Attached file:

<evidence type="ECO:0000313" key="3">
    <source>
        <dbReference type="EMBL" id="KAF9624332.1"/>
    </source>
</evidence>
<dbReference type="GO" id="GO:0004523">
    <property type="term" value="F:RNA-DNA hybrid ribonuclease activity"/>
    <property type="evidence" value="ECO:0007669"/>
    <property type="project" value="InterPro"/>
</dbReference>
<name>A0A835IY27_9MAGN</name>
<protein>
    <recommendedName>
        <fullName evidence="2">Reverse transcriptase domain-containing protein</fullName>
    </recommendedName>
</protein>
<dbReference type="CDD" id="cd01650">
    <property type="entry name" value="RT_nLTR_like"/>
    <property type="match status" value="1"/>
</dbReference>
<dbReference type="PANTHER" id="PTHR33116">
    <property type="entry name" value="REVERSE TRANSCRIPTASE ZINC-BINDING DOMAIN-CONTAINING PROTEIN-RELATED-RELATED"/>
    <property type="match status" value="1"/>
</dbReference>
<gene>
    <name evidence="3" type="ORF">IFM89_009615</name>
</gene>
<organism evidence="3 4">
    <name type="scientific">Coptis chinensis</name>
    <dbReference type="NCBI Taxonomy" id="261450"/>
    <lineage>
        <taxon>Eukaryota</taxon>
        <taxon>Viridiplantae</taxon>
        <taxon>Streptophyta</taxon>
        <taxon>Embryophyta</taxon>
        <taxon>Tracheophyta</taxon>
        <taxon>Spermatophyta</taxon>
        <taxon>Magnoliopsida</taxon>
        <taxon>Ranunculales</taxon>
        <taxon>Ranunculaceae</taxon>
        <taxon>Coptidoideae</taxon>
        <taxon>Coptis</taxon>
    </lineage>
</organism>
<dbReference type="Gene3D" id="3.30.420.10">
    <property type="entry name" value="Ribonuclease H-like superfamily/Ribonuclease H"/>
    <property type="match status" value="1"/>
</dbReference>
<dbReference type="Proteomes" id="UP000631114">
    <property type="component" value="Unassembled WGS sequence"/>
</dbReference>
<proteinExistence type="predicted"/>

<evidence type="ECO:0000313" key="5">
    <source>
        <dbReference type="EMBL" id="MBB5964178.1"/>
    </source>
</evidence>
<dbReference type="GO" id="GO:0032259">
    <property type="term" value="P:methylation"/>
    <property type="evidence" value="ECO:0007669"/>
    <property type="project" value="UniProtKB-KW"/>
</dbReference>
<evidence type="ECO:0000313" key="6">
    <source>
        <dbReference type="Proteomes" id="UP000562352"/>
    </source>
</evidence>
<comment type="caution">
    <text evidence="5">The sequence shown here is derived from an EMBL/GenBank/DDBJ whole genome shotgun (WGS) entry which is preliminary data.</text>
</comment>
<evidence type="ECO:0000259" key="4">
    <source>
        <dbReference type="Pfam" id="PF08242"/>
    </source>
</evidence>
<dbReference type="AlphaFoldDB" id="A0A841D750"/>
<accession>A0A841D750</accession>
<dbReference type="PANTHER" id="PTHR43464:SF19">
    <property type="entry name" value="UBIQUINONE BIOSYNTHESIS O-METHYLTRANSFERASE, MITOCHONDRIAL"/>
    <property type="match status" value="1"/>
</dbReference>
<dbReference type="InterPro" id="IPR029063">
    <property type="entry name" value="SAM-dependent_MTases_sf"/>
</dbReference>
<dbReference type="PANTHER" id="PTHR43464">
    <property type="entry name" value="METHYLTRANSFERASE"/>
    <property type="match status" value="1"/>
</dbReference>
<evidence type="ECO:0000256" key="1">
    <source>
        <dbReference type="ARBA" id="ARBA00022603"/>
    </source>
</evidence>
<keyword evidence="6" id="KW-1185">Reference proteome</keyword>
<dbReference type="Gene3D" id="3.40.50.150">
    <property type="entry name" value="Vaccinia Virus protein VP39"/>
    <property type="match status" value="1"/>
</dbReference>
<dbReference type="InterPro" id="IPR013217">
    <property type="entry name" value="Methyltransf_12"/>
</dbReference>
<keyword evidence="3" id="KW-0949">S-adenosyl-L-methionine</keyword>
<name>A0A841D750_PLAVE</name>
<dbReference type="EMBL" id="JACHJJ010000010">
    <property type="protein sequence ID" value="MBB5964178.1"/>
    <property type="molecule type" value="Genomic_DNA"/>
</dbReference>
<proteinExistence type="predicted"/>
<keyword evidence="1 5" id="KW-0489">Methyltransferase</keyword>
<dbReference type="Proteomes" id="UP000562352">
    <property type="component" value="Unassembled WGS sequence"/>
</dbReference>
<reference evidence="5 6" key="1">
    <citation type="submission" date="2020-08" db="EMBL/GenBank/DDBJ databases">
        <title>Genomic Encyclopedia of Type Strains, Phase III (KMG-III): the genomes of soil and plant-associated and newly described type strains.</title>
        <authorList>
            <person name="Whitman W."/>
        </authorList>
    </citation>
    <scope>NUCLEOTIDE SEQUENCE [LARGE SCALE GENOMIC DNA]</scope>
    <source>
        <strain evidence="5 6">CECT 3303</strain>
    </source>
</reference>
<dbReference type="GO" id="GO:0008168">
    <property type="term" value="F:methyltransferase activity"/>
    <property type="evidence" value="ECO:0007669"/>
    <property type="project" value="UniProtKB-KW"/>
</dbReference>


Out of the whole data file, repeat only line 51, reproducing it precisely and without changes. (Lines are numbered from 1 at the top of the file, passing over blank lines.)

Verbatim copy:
</dbReference>